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ARRA Investments in NIH Scientific Equipment and Training

Scientific Equipment at NIH
Public Health Impact

The NIH Intramural Research Program received American Recovery and Reinvestment Act (ARRA) funds to spend on scientific equipment.  The NIH Institutes and Centers (ICs) were authorized 0.5% of their intramural budget for scientific equipment.  To achieve maximum value through consolidated purchases, the Office of Intramural Research (OIR) reviewed, aggregated when appropriate, and approved each scientific request.  To date, the NIH has spent approximately $22 million and has saved approximately $3.7 million through this process.  The savings have been returned to the respective ICs for future scientific equipment spending.
The Clinical Center is the nation's largest hospital devoted entirely to clinical research. It is a national resource that makes it possible to rapidly translate scientific observations and laboratory discoveries into new approaches for diagnosing, treating, and preventing disease.  In order to facilitate timely and accurate translation of these observations and discoveries, state-of-the-art technology and equipment is necessary.  To date, the Clinical Center has spent approximately $5.6 million on scientific equipment and has saved approximately $2.2 million. With ARRA funds the Clinical Center has purchased the following: PACS System Upgrade, GE PET/CT Scanner, CT Scanner, Barcoding System, Disaster Recovery (new and enhanced protections for clinical information systems in case of disaster including mechanisms for information access based on patient care and research priorities), and an Outpatient Pharmacy System (information/dispensing system, including a dispensing robot, to automate and track prescriptions for outpatients and discharged patients in clinical research studies).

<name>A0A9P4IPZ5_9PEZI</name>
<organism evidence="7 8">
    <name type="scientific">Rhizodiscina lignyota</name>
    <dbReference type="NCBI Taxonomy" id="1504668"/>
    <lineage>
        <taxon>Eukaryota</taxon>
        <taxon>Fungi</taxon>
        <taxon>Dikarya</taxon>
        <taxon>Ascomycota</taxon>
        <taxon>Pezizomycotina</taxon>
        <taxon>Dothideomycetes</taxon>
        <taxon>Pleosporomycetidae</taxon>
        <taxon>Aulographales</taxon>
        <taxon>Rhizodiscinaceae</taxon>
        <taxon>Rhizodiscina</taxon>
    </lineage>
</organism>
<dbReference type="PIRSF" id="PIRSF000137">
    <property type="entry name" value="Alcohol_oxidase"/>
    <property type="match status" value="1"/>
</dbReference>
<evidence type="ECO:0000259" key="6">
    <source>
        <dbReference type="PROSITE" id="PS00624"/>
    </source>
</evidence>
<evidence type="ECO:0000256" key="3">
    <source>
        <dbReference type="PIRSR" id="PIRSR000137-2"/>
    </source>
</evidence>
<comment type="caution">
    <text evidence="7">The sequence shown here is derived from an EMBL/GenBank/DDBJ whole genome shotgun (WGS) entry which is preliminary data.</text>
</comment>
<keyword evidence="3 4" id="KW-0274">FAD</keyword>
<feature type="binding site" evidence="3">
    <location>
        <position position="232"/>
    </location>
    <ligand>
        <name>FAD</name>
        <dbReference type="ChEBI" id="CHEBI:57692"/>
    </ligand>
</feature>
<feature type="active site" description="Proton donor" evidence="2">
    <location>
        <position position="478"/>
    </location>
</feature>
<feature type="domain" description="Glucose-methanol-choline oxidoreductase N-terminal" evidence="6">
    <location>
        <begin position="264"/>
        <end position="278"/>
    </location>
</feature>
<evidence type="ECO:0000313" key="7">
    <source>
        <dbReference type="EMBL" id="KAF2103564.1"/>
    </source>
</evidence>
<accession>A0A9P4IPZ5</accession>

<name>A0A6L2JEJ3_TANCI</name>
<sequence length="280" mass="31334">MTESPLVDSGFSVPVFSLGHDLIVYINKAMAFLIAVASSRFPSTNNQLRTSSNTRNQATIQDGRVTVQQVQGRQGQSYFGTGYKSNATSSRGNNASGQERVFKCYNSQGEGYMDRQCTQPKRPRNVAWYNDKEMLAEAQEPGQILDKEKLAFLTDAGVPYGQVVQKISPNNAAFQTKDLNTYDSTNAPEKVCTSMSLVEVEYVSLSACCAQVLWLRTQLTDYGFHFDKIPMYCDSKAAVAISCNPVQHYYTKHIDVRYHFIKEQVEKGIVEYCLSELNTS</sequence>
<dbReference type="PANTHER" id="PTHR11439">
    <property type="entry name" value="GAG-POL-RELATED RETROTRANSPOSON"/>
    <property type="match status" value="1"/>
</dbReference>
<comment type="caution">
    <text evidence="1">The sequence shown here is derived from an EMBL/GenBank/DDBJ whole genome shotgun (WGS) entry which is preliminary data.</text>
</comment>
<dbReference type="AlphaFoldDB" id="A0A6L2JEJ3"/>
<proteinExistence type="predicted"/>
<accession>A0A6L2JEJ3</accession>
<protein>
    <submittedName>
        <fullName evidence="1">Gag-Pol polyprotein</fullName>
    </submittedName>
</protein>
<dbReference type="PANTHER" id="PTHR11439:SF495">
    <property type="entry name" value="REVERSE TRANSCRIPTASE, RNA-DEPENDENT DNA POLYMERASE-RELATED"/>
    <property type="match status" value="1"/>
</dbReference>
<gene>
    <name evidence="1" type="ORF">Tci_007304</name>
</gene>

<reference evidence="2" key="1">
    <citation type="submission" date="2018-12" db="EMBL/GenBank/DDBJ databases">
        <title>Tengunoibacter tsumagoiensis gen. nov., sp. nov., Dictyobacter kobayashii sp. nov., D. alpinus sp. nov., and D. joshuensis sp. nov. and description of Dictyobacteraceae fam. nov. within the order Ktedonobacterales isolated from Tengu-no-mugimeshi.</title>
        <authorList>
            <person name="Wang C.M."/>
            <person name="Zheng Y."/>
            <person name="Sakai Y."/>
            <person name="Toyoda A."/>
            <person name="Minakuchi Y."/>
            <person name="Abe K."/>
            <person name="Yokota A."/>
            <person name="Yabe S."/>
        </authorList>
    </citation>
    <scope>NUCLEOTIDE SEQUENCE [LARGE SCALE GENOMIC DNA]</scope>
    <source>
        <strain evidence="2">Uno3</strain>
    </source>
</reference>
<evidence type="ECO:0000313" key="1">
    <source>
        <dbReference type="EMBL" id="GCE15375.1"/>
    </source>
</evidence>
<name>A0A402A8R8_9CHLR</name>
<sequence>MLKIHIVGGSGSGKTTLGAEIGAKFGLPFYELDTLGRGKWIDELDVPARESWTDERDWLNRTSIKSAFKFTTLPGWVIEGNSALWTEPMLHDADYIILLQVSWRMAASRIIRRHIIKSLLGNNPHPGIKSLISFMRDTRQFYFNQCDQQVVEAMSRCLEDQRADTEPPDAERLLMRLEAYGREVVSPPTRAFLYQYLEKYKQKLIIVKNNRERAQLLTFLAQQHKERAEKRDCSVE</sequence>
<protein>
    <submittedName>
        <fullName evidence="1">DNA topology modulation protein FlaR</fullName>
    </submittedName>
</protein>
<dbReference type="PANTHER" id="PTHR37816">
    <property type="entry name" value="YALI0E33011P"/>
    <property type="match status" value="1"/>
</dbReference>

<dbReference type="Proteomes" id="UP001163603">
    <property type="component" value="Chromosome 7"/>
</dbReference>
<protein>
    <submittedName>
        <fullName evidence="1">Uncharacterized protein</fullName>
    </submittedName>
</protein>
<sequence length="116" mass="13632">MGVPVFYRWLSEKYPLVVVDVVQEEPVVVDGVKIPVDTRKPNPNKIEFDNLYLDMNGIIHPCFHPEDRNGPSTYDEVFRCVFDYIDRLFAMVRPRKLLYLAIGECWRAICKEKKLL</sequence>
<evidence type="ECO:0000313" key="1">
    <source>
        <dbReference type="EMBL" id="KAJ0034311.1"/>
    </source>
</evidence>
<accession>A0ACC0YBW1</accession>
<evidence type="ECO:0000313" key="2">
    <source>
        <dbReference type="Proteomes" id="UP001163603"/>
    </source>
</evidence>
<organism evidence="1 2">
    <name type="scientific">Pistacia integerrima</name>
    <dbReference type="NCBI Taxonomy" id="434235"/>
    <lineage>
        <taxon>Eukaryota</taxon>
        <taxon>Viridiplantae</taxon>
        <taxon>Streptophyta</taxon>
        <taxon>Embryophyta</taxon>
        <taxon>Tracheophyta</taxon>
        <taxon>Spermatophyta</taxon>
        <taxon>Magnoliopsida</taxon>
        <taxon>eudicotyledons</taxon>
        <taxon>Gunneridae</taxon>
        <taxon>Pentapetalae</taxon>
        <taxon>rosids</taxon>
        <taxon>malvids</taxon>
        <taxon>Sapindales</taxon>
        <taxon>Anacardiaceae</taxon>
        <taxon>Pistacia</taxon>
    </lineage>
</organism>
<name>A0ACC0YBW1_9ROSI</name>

Research Training in the NIH Intramural Research Program
Public Health Impact    

Successful basic, translational, and clinical research depend on a diverse workforce of trained biomedical scientists.  The OIR, through its Office of Intramural Training & Education (OITE), utilized a portion of its ARRA funding to add 55 summer interns to its Summer Internship Program in Biomedical Research.  These additional interns were selected with an emphasis on diversity.  For example, OITE partnered with the National Hispanic Scientists Network, to identify ten particularly capable Hispanic interns.  

The interns supported by ARRA funding joined the approximately 1,200 interns who come to the NIH every summer.  Each summer intern was paid a stipend, the amount of which was determined by educational level.  Interns spent eight to ten weeks working alongside leading NIH scientists in an environment devoted to biomedical research.  At the end of the summer, they were offered the opportunity to present their work at Summer Poster Day.  Most of the interns were placed on the Bethesda campus, where they worked in laboratories, on behavioral and social science projects, and in the Clinical Center.  Several interns completed their research at the National Institute of Environmental Health Sciences in North Carolina.          

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